XML Technologies: A Success Story

May 16, 2001

J. David Eisenberg

We've all heard stories of how new XML technologies have helped build immense corporate databases and complex, dynamic web sites. Well, this isn't one of those stories. This story is about how the Apache Software Foundation's XML tools helped improve this year's California Central Coast Section High School wrestling tournament.


portion  of printed bracket

I've been using a computer to do the scorekeeping for the CCS wrestling tournament for the past ten years. The program, written in C for DOS, displays the bracket on the screen. As you enter results of matches, the winners are automatically advanced and the losers automatically dropped to the consolation bracket or out of the tournament. The program prints bracket sheets to an inkjet printer. A portion of the output is shown in the image at the right. A dot matrix printer produces mailing labels with the results of the matches. These labels are affixed to large wall charts.

Other labels containing the information for upcoming matches are affixed to pre-printed bout sheets such as the one you see at the right. Up until about 1998, the wall charts and bout sheets were designed for a label size of 2.5 inches by 15/16 inches. These labels have to be ordered in advance, and are hideously expensive, as they are a non-standard size. Recently, the wall charts were redesigned to permit the standard 3.5 inches by 15/16 inches, but the bout sheets weren't. Fate intervened when the CCS Events Coordinator asked me to send him a blank bout sheet to copy. This was my opportunity to create a new bout sheet template that would let me use the larger labels.

Since I'm using Linux and the CCS uses Windows, I needed a cross-platform solution. Adobe PDF format was the answer, and this is where Scalable Vector Graphics (SVG) and Formatting Objects to PDF (FOP) enter the story.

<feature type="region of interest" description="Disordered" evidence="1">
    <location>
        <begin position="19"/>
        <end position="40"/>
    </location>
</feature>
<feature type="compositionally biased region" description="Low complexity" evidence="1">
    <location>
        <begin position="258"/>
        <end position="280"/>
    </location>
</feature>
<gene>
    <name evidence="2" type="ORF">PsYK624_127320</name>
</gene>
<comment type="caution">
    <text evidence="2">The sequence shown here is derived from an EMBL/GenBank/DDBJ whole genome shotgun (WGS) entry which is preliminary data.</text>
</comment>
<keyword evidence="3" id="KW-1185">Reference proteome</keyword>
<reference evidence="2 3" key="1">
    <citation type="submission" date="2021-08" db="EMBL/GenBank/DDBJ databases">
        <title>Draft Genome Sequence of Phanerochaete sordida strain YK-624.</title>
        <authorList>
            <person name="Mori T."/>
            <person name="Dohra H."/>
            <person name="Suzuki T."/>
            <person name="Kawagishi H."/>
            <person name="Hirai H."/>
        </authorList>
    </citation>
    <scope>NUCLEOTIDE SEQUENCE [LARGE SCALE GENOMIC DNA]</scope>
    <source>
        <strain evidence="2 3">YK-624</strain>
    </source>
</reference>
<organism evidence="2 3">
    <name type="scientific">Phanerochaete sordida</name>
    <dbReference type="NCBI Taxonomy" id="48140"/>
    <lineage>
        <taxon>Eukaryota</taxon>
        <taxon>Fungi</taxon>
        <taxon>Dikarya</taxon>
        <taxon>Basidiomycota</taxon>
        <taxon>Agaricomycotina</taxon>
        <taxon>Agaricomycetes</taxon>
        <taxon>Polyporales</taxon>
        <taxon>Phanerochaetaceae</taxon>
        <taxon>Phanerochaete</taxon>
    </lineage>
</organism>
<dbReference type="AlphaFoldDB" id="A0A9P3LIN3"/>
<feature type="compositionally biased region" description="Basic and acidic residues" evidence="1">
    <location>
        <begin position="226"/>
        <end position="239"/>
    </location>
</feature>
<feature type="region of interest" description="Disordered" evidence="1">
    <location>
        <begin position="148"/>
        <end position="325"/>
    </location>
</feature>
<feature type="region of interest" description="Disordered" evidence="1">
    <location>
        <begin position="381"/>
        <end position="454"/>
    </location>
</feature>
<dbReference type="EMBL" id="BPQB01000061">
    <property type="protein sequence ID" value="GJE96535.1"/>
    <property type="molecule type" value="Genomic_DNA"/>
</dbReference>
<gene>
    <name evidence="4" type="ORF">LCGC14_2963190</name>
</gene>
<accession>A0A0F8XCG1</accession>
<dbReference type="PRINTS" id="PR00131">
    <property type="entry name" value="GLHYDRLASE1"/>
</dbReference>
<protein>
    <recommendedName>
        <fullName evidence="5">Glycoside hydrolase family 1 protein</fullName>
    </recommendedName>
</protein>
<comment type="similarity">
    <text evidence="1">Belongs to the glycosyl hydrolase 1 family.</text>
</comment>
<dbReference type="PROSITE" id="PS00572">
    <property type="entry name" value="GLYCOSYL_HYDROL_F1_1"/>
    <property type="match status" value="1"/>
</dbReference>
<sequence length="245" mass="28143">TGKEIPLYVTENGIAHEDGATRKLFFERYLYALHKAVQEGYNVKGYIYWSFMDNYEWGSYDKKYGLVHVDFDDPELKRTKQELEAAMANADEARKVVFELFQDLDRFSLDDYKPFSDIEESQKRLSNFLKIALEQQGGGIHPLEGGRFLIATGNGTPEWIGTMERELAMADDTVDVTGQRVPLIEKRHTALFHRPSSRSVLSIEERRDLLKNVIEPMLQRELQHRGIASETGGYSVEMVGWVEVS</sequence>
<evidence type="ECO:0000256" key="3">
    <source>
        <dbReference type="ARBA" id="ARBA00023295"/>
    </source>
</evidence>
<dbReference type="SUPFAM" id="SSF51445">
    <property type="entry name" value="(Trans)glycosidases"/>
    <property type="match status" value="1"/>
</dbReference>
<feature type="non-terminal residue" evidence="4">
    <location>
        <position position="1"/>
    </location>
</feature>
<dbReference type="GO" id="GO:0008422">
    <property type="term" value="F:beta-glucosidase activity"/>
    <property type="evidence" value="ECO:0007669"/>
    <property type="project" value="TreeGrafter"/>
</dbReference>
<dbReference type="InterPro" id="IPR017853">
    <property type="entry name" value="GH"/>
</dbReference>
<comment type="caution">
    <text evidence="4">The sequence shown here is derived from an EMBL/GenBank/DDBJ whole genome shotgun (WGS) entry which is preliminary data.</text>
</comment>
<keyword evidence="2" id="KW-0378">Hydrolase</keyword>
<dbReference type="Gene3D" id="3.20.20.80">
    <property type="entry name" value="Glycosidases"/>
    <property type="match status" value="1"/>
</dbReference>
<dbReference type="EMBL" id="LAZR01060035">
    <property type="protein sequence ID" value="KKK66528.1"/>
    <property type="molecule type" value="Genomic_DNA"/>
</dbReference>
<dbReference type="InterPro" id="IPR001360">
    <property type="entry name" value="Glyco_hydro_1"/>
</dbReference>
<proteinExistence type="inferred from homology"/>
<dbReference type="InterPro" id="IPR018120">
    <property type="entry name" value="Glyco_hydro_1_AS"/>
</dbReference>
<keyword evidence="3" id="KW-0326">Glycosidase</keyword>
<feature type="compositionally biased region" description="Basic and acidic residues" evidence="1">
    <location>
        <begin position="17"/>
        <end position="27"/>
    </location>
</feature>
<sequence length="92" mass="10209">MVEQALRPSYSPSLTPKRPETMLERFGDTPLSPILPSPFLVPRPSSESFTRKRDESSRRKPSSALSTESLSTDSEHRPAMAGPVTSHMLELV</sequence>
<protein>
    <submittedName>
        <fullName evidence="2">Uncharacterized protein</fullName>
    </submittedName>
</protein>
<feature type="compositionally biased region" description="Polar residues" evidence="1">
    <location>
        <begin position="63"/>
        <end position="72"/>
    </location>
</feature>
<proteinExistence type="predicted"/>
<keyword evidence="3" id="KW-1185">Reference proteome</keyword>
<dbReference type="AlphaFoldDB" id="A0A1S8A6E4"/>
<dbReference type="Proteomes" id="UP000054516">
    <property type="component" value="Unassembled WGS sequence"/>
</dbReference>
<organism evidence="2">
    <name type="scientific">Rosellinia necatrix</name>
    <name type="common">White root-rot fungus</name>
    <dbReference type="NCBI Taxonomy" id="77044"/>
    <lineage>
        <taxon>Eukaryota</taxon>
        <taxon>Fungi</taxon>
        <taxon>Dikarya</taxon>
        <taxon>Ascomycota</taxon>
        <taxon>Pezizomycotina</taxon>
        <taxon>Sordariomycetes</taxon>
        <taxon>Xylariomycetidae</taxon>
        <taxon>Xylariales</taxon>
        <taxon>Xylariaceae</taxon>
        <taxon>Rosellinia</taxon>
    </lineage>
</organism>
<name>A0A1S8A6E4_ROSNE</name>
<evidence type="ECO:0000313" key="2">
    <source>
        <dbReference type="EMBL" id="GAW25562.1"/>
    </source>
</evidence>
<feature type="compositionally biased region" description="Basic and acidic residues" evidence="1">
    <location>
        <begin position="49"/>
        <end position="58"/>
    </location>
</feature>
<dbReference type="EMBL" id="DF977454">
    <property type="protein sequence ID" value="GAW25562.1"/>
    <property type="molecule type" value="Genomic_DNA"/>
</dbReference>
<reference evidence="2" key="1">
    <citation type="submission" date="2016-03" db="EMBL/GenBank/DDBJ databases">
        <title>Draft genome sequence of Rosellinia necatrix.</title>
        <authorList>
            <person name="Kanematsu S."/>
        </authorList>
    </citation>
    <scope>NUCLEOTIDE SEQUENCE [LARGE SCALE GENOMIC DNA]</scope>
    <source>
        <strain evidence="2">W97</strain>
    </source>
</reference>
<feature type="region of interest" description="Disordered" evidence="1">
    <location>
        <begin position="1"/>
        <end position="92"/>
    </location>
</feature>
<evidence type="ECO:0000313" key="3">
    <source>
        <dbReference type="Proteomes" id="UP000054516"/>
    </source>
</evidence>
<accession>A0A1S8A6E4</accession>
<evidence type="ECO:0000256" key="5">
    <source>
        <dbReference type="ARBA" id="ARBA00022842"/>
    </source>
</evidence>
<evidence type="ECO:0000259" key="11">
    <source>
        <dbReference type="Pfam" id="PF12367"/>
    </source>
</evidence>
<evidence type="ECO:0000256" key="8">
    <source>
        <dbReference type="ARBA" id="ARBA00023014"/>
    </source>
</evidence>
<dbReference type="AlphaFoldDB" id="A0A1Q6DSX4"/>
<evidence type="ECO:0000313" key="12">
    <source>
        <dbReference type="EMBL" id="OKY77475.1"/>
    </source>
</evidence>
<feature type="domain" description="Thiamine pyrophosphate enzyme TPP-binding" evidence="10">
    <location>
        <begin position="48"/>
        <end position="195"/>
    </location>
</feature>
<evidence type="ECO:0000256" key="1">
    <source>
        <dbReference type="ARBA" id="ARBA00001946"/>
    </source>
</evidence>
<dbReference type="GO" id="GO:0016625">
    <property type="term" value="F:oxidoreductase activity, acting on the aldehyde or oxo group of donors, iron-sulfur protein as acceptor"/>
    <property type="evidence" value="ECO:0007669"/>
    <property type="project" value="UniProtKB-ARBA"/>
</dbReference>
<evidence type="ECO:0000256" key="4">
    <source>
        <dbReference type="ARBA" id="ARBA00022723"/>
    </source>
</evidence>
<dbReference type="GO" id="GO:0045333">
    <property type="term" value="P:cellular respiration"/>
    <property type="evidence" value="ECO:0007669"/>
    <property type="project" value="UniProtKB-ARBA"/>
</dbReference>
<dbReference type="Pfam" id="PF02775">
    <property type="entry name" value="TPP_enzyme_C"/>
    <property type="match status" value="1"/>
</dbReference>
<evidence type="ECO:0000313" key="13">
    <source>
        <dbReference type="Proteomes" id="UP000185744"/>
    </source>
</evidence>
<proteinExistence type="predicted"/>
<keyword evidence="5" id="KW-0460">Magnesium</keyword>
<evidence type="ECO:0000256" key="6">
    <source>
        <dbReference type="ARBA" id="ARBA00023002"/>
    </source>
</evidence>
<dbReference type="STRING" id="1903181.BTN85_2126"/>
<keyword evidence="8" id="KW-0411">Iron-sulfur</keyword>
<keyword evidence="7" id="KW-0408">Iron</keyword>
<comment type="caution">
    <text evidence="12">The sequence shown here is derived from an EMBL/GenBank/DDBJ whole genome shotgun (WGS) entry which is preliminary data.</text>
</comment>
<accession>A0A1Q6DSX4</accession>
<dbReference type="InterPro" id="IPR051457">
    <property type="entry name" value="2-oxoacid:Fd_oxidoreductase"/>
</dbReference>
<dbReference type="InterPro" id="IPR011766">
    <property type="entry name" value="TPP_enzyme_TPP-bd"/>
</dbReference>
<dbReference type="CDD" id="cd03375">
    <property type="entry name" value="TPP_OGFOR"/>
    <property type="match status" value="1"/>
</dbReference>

Creating the Bout Sheet

The bout sheet is not a typical text document; it's mostly a set of lines, empty boxes and a circle with minimal text labeling. Thus, I decided to use Scalable Vector Graphics (SVG) to describe the form, and use FOP as a wrapper to produce the desired PDF output. I took a ruler and an old bout sheet, redrew the lines, and measured the widths and locations of the boxes and text, and created the formatting objects XML file by hand. You may download the FO file and the resulting PDF file.

The advantages from the new bout sheet were small but significant. I was able to use cheaper labels, and they didn't overlap the area where the scorekeepers write the match statistics. This meant that the results were easier to read. But the real payoff from XML technologies came near the end of the tournament.

Printing the Results

A few years ago, I added code to the scorekeeping program to output the brackets as a Rich Text Format (RTF) file. The file didn't describe the bracket completely; once you loaded it into a word processor you had to set the font to a small size so that the contents would fit on the page width, and you had to use a monospace font since the RTF mirrored the screen display and bracket print code, which was also monospaced. It worked, but it was ugly.

I thought that it would be nicer to use a proportional font with true underlining and vertical rules, but I didn't know RTF well enough to achieve this effect. However, I had been learning about XSL Formatting Objects (XSL FO), and, at the beginning of the second day of the tournament, I realized that formatting objects, in conjunction with FOP, would do exactly what I wanted.

Data to XML